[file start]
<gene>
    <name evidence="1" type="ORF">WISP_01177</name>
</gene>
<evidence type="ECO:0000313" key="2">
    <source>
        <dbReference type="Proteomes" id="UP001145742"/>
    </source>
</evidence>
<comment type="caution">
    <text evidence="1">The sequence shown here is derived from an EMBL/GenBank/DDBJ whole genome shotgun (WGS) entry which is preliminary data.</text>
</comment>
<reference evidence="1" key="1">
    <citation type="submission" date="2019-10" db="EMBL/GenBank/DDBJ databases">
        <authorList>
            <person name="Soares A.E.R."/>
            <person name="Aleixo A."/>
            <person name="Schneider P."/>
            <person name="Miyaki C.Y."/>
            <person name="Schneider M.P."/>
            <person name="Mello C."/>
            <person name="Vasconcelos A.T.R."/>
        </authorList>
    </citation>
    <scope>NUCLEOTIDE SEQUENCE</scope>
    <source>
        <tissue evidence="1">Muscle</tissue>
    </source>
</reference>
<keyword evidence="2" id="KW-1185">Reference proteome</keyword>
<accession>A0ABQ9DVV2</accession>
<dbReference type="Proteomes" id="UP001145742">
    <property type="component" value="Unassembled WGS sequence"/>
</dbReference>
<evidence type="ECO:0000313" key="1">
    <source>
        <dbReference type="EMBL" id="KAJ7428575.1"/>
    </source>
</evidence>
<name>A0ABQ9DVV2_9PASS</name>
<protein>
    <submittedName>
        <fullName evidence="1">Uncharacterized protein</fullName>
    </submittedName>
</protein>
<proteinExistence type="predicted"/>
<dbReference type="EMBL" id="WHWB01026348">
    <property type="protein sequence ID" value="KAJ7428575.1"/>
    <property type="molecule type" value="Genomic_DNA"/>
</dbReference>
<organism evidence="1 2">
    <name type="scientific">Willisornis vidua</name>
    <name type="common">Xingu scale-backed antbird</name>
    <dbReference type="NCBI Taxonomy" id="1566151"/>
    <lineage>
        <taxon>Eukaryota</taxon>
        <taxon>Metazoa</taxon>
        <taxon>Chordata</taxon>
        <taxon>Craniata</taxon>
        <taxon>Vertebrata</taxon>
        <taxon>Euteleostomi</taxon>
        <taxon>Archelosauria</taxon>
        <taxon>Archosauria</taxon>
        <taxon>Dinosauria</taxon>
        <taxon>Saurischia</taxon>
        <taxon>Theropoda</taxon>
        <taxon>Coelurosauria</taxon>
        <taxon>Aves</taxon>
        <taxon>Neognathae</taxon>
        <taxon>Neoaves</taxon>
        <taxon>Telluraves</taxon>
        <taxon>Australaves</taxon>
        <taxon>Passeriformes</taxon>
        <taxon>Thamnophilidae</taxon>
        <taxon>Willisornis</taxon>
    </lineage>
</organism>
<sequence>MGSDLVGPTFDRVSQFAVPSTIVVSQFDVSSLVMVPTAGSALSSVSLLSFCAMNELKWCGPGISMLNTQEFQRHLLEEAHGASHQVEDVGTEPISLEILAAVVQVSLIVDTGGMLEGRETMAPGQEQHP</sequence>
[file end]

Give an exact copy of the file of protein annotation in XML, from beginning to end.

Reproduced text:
<gene>
    <name evidence="1" type="ORF">WISP_01177</name>
</gene>
<evidence type="ECO:0000313" key="2">
    <source>
        <dbReference type="Proteomes" id="UP001145742"/>
    </source>
</evidence>
<comment type="caution">
    <text evidence="1">The sequence shown here is derived from an EMBL/GenBank/DDBJ whole genome shotgun (WGS) entry which is preliminary data.</text>
</comment>
<reference evidence="1" key="1">
    <citation type="submission" date="2019-10" db="EMBL/GenBank/DDBJ databases">
        <authorList>
            <person name="Soares A.E.R."/>
            <person name="Aleixo A."/>
            <person name="Schneider P."/>
            <person name="Miyaki C.Y."/>
            <person name="Schneider M.P."/>
            <person name="Mello C."/>
            <person name="Vasconcelos A.T.R."/>
        </authorList>
    </citation>
    <scope>NUCLEOTIDE SEQUENCE</scope>
    <source>
        <tissue evidence="1">Muscle</tissue>
    </source>
</reference>
<keyword evidence="2" id="KW-1185">Reference proteome</keyword>
<accession>A0ABQ9DVV2</accession>
<dbReference type="Proteomes" id="UP001145742">
    <property type="component" value="Unassembled WGS sequence"/>
</dbReference>
<evidence type="ECO:0000313" key="1">
    <source>
        <dbReference type="EMBL" id="KAJ7428575.1"/>
    </source>
</evidence>
<name>A0ABQ9DVV2_9PASS</name>
<protein>
    <submittedName>
        <fullName evidence="1">Uncharacterized protein</fullName>
    </submittedName>
</protein>
<proteinExistence type="predicted"/>
<dbReference type="EMBL" id="WHWB01026348">
    <property type="protein sequence ID" value="KAJ7428575.1"/>
    <property type="molecule type" value="Genomic_DNA"/>
</dbReference>
<organism evidence="1 2">
    <name type="scientific">Willisornis vidua</name>
    <name type="common">Xingu scale-backed antbird</name>
    <dbReference type="NCBI Taxonomy" id="1566151"/>
    <lineage>
        <taxon>Eukaryota</taxon>
        <taxon>Metazoa</taxon>
        <taxon>Chordata</taxon>
        <taxon>Craniata</taxon>
        <taxon>Vertebrata</taxon>
        <taxon>Euteleostomi</taxon>
        <taxon>Archelosauria</taxon>
        <taxon>Archosauria</taxon>
        <taxon>Dinosauria</taxon>
        <taxon>Saurischia</taxon>
        <taxon>Theropoda</taxon>
        <taxon>Coelurosauria</taxon>
        <taxon>Aves</taxon>
        <taxon>Neognathae</taxon>
        <taxon>Neoaves</taxon>
        <taxon>Telluraves</taxon>
        <taxon>Australaves</taxon>
        <taxon>Passeriformes</taxon>
        <taxon>Thamnophilidae</taxon>
        <taxon>Willisornis</taxon>
    </lineage>
</organism>
<sequence>MGSDLVGPTFDRVSQFAVPSTIVVSQFDVSSLVMVPTAGSALSSVSLLSFCAMNELKWCGPGISMLNTQEFQRHLLEEAHGASHQVEDVGTEPISLEILAAVVQVSLIVDTGGMLEGRETMAPGQEQHP</sequence>